Disc locks have limitations, as explained below. Theoretically a criminal could also remove the wheel altogether, though this is unlikely, especially given a push-away theft
All disc locks have the same vulnerability – the bike can be picked up and put in a van. However, particularly in busy cities, a more likely attack is the ‘push-away’ and a disc lock will help reduce the chances of this happening. Our data shows that a disc lock can make your bike three times less likely to be stolen.
If your machine doesn’t have an alarm already, getting a disc lock with one can be a great idea. Yes, people do often ignore them, but they can put a thief off and could alert you to an attempted theft.
Keep in mind that these disc locks will be very unlikely to fit a scooter, which has smaller a brake disc (as does the Honda MSX125, or Grom). I’d suggest you’re best off with something from the portable options above.
A mention must go to the Squire Atilla as the LP version will lock through both brake discs, making it twice as hard for a thief to defeat by cutting the disc. It’s expensive though, at £249.99 (£199.99 with the 20% discount), and as you could buy two RoundLocks for almost a third of the price, it misses out on a place in our top eight.
These disc locks are featured here based on our destruction testing, street price and convenience. Please do check out the dozens of other reviews of portable motorcycle security to be sure you get the security that best suits your needs and budget.
I like long-link chains as they tend to be lighter and the links can pass through each-other in order to keep the chain tight. It also means they can work with closed-shackle locks that only accept one link
These locks are all too heavy to carry on the bike, but they do offer the very best security you can get – the more metal in the links, the longer they’ll take to cut. These are the toughest chains and locks money can buy, deterring all but the most determined, and slowing down even the most professional thief.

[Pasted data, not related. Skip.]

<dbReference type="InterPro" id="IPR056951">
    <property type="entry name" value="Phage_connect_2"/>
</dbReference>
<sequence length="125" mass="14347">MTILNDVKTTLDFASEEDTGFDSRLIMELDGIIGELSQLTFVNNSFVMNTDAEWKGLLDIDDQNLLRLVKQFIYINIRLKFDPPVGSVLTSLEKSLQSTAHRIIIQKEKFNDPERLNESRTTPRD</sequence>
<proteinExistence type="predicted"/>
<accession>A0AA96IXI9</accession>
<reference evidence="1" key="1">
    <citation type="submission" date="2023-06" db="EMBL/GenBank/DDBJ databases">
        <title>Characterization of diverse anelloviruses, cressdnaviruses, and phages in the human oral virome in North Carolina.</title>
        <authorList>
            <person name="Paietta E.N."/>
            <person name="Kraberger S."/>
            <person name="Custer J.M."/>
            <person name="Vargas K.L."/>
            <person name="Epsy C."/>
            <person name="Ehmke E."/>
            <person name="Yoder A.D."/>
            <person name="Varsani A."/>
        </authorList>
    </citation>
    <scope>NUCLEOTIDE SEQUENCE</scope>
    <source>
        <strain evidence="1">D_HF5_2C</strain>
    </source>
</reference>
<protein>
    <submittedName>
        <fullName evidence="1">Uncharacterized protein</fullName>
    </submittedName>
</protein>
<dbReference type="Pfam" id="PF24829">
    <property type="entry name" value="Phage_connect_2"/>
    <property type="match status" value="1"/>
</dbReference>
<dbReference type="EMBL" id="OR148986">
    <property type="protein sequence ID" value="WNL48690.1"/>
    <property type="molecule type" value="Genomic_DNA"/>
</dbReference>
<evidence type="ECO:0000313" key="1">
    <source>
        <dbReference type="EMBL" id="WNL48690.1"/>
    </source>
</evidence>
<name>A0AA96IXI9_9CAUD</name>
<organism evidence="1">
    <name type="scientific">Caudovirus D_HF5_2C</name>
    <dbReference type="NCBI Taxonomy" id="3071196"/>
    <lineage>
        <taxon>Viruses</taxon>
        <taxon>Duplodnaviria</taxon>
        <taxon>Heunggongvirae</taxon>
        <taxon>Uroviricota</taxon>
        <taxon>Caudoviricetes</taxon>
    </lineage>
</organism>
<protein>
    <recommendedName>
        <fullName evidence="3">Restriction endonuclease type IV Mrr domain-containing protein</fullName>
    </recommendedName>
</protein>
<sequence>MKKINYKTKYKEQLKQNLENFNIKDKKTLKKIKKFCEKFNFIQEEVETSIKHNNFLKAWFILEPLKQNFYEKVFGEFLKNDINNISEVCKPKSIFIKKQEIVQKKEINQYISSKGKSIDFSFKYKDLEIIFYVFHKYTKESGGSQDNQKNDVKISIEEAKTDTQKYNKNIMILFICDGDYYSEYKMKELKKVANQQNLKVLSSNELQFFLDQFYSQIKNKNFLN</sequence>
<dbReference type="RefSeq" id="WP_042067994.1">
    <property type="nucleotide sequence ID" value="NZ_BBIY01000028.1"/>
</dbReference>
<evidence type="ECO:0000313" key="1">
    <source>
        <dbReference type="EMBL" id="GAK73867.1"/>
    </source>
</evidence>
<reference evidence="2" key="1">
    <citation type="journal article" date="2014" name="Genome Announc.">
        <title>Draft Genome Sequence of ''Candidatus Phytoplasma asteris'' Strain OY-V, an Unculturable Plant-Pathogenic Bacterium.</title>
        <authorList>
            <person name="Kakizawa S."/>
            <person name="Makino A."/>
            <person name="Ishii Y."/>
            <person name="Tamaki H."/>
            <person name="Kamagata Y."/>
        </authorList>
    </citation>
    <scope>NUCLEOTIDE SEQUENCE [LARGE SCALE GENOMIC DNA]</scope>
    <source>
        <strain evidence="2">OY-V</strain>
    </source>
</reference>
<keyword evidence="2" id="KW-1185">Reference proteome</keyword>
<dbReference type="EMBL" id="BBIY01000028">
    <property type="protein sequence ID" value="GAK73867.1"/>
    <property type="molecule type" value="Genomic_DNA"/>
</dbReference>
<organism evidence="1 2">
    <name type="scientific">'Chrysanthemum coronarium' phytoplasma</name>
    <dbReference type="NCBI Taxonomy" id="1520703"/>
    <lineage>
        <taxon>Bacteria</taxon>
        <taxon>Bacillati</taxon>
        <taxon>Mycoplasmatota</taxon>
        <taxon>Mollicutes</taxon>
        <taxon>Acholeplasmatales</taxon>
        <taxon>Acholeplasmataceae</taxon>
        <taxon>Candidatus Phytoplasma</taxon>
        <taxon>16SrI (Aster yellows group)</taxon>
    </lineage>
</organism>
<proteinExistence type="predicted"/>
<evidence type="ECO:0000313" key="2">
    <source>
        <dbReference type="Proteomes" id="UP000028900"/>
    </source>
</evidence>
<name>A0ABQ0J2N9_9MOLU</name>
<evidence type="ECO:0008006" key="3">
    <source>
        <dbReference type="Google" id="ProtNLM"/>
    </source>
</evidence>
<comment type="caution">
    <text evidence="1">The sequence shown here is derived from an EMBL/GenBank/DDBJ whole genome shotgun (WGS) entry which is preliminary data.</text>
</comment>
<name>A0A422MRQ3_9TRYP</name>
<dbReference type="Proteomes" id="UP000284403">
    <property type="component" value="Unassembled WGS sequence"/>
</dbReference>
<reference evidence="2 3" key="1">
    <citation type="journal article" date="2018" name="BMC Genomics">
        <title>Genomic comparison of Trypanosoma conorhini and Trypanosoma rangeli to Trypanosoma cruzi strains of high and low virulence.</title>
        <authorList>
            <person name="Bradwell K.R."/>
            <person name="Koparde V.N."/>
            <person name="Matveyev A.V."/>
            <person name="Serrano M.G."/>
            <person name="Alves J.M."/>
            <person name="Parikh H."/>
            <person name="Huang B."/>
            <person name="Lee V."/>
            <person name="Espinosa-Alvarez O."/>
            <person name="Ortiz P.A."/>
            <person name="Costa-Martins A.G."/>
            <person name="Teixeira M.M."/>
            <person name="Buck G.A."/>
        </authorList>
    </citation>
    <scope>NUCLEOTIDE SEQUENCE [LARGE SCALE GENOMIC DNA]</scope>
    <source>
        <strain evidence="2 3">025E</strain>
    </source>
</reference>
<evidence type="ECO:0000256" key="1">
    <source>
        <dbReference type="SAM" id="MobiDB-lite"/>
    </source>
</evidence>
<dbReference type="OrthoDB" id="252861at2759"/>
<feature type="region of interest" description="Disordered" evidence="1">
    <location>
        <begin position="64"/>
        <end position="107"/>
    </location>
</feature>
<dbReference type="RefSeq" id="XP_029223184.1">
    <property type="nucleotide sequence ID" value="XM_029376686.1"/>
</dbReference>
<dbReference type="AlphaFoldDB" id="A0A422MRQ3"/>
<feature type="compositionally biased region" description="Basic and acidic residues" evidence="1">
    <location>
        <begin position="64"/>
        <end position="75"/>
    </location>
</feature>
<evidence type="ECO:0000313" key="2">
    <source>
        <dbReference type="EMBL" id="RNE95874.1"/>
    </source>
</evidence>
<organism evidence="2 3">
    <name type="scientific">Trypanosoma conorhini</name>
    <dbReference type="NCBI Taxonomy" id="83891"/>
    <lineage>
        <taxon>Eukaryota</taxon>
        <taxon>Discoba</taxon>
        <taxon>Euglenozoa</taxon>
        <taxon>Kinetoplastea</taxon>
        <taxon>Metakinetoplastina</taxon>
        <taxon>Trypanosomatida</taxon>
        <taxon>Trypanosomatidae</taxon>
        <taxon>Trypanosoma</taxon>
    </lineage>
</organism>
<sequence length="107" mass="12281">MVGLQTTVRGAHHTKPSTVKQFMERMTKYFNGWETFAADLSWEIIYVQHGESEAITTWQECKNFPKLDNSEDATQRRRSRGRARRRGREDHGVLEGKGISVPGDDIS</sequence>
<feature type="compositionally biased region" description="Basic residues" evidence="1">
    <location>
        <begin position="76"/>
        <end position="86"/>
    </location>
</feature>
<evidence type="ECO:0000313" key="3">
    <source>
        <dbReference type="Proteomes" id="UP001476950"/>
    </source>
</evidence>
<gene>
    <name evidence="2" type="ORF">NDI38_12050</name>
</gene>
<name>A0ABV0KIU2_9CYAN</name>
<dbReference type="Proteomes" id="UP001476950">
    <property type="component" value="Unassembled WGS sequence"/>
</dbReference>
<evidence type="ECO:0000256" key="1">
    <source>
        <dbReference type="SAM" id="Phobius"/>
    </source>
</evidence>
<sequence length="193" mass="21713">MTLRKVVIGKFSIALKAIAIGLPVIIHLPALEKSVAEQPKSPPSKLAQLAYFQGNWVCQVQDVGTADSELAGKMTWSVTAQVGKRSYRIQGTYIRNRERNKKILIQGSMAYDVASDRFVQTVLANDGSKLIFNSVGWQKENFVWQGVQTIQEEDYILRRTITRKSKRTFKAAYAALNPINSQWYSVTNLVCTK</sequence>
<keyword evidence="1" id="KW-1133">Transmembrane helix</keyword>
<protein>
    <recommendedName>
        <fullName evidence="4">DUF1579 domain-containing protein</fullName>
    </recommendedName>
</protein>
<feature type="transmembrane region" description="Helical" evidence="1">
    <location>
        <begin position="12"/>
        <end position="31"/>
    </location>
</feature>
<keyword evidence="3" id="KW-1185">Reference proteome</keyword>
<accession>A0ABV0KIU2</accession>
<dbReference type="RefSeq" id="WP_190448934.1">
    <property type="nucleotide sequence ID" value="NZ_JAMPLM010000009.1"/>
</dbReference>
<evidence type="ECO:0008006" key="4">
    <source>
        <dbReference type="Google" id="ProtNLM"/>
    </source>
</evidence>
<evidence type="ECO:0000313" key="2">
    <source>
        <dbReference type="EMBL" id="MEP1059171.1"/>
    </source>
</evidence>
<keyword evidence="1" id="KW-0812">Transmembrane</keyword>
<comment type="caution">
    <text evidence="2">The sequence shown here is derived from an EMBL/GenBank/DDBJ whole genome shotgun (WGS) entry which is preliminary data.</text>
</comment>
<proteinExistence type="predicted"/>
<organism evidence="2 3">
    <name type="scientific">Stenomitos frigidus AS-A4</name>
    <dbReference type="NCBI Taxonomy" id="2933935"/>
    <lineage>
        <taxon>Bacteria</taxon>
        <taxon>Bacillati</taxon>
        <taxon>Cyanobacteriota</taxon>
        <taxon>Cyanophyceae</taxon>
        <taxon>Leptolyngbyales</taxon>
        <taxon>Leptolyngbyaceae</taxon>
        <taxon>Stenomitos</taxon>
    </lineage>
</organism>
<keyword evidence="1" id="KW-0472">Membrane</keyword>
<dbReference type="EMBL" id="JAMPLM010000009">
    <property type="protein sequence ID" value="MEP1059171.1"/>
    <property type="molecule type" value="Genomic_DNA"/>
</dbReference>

Not included in this list, but well worth a look is the Pragmasis Anti Pinch Pin. This device can pass through a space in the frame, or many hollow rear-wheel spindles to give even more security than chaining up the rear wheel. A clever design.
These locks are featured here based on our destruction testing, street price and ease of use. Prices are based on the closest length to 1.5m. Please do check out the dozens of other reviews of bike locks to be sure you get the security that best suits your needs and budget.
If you’re out and about, look for somewhere well lit and fairly busy. Of course, things can get stolen anywhere, but thieves will prefer to avoid confrontation and CCTV where possible. In London, you can use all the QParks (except Soho) for free on a motorcycle, as well as the City of London car parks.
Ideally lock your bike to something like a ground anchor, solid fence or barrier, though be careful that you don’t park where you shouldn’t, for instance blocking access or on a pavement. Chaining through the back wheel is preferable if you can.
A cover is worth using if your bike’s out in the open, so if you don’t have a garage at home, pop one over. But keep in mind that Bennetts now includes all locked shipping containers, metal sheds and wooden sheds – as long as they’re on your property – as ‘garaged’, which should help a lot of riders. For more information on garage clauses and insurance, click here. Also keep in mind that Bennetts Rewards offers a 10% discount on Asgard metal sheds.
Fitting a ground anchor at home is well worthwhile, and there are plenty of concrete and bolt-in options to choose from. Check out our reviews of the best motorcycle ground anchors here.
You may have read about supposedly ‘angle-grinder-proof’ and ‘uncuttable metal’ that could transform motorcycle security; the lastest one is Proteus, which is a composite of aluminium and ceramic.
While it’s exciting to see developments in materials technology, everything is about compromises; this could defeat an angle-grinder, but the aluminium is likely to yield quickly to a cropping attack. Bricks are great for building houses as they’re strong, but they don’t trap heat well so you put soft insulation between them; different materials do different jobs.
Theoretically – and the leading manufacturers are always looking for new ways to make tougher chains – links could have angle-grinder resistant inserts cast in. There are lots of things that could be done, but then the compromise is cost. Is it worth the fortune in development to produce a chain that would retail at more than £1,000?
Motorcycle and scooter security is about making your machine less desirable than another, so using any lock can do that. It’s also about layering, so if you’re in a higher crime location, try to use more than one lock; it’s all more work for thieves and they’ll soon move on to easier pickings.
Buy the right lock for you, use it, then stop worrying.